I applaud your courage and honesty in reporting the moment when the emotional impact of your previous accident struck you. I suspect that, having experienced the memory in the supportive presence of your wife, you were in a clearer state of mind to negotiate the new purchase (apart from the spreadsheet error which had taken place before you arrived). Negotiating the price of a new car is stressful enough, you don’t need left-over trauma and guilt on top of that.
And then I am glad that your time with the car (and clearly with your family) has worked out so well. And I like blue cars, too. Zoom-zoom!
Thanks Iowahawk. It just hit me out of nowhere, and my wife had actually forgotten all about it until she edited this piece.
Parents bought one of the current gen. in July 2017. It’s an all option Grand Touring, but FWD. I had to convince Dad that “If you never had AWD in Minnesota your whole life, why now in Tucson?”. Wonderful vehicle to drive, feels much more agile than what you expect sitting up above many cars. The interior is the real draw, clean simple detailing and a very high fit and finish of both feel of controls and actual assembly. It shamed a more expensive C-RV Touring they thought they’d love in that regard because they were trading in an Acura. Very good value in this segment if outright interior space is not a main concern.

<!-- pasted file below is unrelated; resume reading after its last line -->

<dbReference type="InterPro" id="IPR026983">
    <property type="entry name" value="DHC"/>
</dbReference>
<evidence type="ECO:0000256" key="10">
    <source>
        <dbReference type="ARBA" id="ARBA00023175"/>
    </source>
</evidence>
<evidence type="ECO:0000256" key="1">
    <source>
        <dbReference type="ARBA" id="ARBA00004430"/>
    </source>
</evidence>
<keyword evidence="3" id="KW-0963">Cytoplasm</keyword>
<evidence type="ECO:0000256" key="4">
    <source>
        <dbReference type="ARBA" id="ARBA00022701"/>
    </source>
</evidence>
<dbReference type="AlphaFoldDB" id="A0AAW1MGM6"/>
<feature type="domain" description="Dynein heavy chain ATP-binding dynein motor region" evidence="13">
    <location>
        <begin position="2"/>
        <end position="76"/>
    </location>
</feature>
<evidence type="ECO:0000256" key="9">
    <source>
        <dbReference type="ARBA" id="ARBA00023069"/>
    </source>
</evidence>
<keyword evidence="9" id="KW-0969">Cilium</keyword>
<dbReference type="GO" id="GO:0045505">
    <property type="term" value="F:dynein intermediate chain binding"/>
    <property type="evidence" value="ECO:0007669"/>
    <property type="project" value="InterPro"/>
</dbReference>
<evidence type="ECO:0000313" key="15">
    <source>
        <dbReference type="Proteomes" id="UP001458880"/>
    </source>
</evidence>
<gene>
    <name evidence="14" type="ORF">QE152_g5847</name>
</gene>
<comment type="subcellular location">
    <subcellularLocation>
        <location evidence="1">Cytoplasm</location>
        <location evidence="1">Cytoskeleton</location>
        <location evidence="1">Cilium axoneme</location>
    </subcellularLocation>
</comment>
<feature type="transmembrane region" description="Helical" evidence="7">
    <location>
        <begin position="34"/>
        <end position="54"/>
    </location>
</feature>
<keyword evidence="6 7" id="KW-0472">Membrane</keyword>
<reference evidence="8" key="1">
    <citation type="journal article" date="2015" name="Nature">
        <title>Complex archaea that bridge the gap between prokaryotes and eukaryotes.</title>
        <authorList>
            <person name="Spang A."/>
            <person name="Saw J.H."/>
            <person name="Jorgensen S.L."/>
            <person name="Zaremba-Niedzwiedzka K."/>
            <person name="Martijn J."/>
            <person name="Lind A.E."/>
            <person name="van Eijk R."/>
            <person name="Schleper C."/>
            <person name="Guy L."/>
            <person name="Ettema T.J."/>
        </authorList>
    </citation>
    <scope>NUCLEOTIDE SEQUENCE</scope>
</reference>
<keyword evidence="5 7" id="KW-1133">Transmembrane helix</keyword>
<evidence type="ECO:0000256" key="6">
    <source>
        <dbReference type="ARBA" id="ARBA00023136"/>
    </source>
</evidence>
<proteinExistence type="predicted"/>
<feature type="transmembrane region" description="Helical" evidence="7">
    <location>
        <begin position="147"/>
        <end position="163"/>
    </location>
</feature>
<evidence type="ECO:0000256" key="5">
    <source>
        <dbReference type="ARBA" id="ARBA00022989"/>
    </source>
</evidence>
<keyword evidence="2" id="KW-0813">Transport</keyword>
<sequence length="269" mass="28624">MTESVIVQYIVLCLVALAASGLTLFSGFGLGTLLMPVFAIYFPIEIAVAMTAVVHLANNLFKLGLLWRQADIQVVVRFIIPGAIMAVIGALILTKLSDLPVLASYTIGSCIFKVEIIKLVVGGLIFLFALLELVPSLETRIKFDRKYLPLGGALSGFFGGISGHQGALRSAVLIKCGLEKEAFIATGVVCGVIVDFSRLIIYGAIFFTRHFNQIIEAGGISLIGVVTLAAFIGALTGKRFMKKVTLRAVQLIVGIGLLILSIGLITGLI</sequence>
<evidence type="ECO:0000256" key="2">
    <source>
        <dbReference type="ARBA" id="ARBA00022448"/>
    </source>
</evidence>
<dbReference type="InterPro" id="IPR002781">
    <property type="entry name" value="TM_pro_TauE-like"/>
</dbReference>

Mazda interiors put most other brands to shame. I like the current CX-5, except for the rear end. The biggest issue is that leather seats are now standard in the Touring, so you have to go all the way to the base model to get cloth seats. I can’t figure out why a material that’s too hot in the summer and too cold in the winter is so popular.
Popular for the dealers as less buyers want the base model. The 2018 3 I bought was the base model with cloth seats, smaller engine, and only 16″ tires with wheel covers. Buried all the way in the back no doubt for months and months by the look of it. Did I get a deal on it? Yes, $5000 less than the sticker price out the door tax and license included. In 1970 I wouldn’t be too interested in a base model but in 2018 I am very comfortable with a base model and won’t get sucked in.
Before I bought that car I also looked at the Fusion. Went to two dealers and told them what I wanted to see, a base model. They had not one and I said thanks but no thanks to their entreaties to look at another level of trim.
Is that Libery Mazda in Hartford? We’ve bought two cars there in the past two years – a 22017 CX-5 and a 2019 CX-9!
That it is. I really like the look of the CX-9. I hope it’s working out for you.
A fine piece, and very honest.
My brother has one, albeit the turbo-diesel. It feels to me to be no less in quality than, say, a BMW, for a lot less money. It’s an excellent, posh-feeling little machine. The diesel has really big shove, too, while returning about 42 US mpg.
I do find the ride is a bit unyielding at low speeds, and I’m a bit surprised your wife hasn’t complained about roominess, given her knees-up Cruise complaint. For the long-legged, I reckon it’s a bit marginal. (I’m 6’1″, mostly legs).